Why is my cat urinating outside the litter box?

by jennifer on 03 Sep 2021
Most cat owners have struggled with their pet not using the litter box, but this can be your cat’s way of saying something is wrong. Why is my cat urinating outside the litter box? At some point, most cat owners struggle with their companion urinating outside of the litter box. Though this can be frustrating, it helps to know this unusual behavior is one way your pet communicates to you that something is wrong, either medically or emotionally. Physically ailments such as urinary tract infections are one of the common causes of inappropriate urination. There are many other medical conditions that can cause your cat to feel uncomfortable, including bladder stones, kidney disease and infections. Any problem impacting his kidneys or liver in particular can cause your cat to drink more water and, therefore, need more urgent trips to the litter box. With this change in his schedule, he may not be able to reach the litter box in time, or it may become dirty faster, leading your cat to do his business elsewhere until the litter is cleaned. Even if the physical discomfort is not directly related to your pet’s bladder, he may start urinating in inappropriate places due to other physical conditions, such as diabetes or arthritis. Senior pets are especially prone to problems with the litter box as their mobility and cognitive function decrease. It may simply be harder for older cats to get into the litter box, or they may become confused as their brain function changes during their senior years.  There are also non-physical conditions that can make Kitty urinate outside of his litter box. Feeling stressed or anxious can change a range of your pet’s behaviors, including where he uses the bathroom. Even small changes, such as a visitor in the house, can cause cats to feel stressed, and larger shifts such as adding a new pet to the household or moving can certainly trigger unusual behavior. Some cats will also mark spots in the household with urine when they feel threatened by a new pet or person. If your cat suddenly starts urinating outside of the litter box, take this is a sign that something may be wrong. If the behavior does not change, take him to the veterinarian for a check-up to rule out any physical ailments. If he is physically healthy, you will then need to address the stressor that is causing your pet’s behavioral problems with his litter box. Be sure to keep the box clean and in a private section of your house so it is inviting to your pet. Try different types of litter, as some pick pets have a texture preference. If you have a senior pet who is struggling with mobility, try a tray with a lower lip and open top. Block off any parts of the house where your cat has been making a habit of urinating, or place a litter box directly over the spot he has made his makeshift bathroom. You can also use odor-neutralizing sprays to remove the smell in those spots, as this can encourage your cat to continue urinating there. When introducing a new pet to a multi-cat household, place multiple litter boxes around the house to encourage your cats to use their litter boxes.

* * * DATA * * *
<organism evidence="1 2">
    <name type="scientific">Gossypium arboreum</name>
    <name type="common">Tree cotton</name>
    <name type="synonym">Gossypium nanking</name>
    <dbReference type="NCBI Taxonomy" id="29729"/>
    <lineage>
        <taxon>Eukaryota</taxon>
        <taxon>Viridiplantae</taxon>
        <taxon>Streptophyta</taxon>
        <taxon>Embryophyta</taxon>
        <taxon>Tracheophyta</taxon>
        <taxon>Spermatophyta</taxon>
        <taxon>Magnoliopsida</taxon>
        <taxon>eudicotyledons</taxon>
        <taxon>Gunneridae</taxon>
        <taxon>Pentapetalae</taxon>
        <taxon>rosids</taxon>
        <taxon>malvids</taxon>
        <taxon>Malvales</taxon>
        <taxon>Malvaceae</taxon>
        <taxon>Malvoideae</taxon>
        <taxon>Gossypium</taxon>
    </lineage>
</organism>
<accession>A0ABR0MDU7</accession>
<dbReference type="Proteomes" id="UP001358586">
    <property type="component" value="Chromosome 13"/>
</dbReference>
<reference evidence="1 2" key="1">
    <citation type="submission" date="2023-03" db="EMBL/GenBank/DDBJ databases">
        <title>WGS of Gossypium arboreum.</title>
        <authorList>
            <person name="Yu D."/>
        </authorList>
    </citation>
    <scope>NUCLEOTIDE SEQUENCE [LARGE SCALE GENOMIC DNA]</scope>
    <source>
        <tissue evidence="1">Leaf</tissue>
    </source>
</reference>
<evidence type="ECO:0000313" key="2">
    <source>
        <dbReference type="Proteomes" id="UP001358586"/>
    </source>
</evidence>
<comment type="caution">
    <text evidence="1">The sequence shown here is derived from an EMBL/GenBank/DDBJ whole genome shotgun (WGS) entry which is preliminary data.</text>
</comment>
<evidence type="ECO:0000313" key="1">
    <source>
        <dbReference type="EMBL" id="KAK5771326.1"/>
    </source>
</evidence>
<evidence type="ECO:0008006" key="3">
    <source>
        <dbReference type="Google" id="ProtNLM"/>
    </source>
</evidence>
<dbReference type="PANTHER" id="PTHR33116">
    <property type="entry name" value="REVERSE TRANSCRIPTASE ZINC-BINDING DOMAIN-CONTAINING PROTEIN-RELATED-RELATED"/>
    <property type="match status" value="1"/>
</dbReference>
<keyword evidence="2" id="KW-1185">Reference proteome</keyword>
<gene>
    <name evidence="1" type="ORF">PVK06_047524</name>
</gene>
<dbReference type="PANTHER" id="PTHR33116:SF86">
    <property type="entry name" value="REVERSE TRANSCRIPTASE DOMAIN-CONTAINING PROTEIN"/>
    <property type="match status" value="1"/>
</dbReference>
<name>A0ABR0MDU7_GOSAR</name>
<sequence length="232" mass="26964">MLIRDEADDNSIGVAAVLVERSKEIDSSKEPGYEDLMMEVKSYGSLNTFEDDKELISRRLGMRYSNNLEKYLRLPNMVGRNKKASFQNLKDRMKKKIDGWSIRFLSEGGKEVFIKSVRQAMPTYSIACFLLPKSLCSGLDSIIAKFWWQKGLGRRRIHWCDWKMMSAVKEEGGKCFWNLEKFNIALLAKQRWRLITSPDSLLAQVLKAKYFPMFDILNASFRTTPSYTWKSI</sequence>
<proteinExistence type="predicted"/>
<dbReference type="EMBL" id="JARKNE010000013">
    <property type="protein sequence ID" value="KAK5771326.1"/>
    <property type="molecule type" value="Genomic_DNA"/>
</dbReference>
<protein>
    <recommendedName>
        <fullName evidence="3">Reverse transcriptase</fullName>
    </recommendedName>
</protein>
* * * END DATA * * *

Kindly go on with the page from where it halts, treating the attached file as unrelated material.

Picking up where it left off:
How to help dogs with arthritis

by jennifer on 24 Aug 2021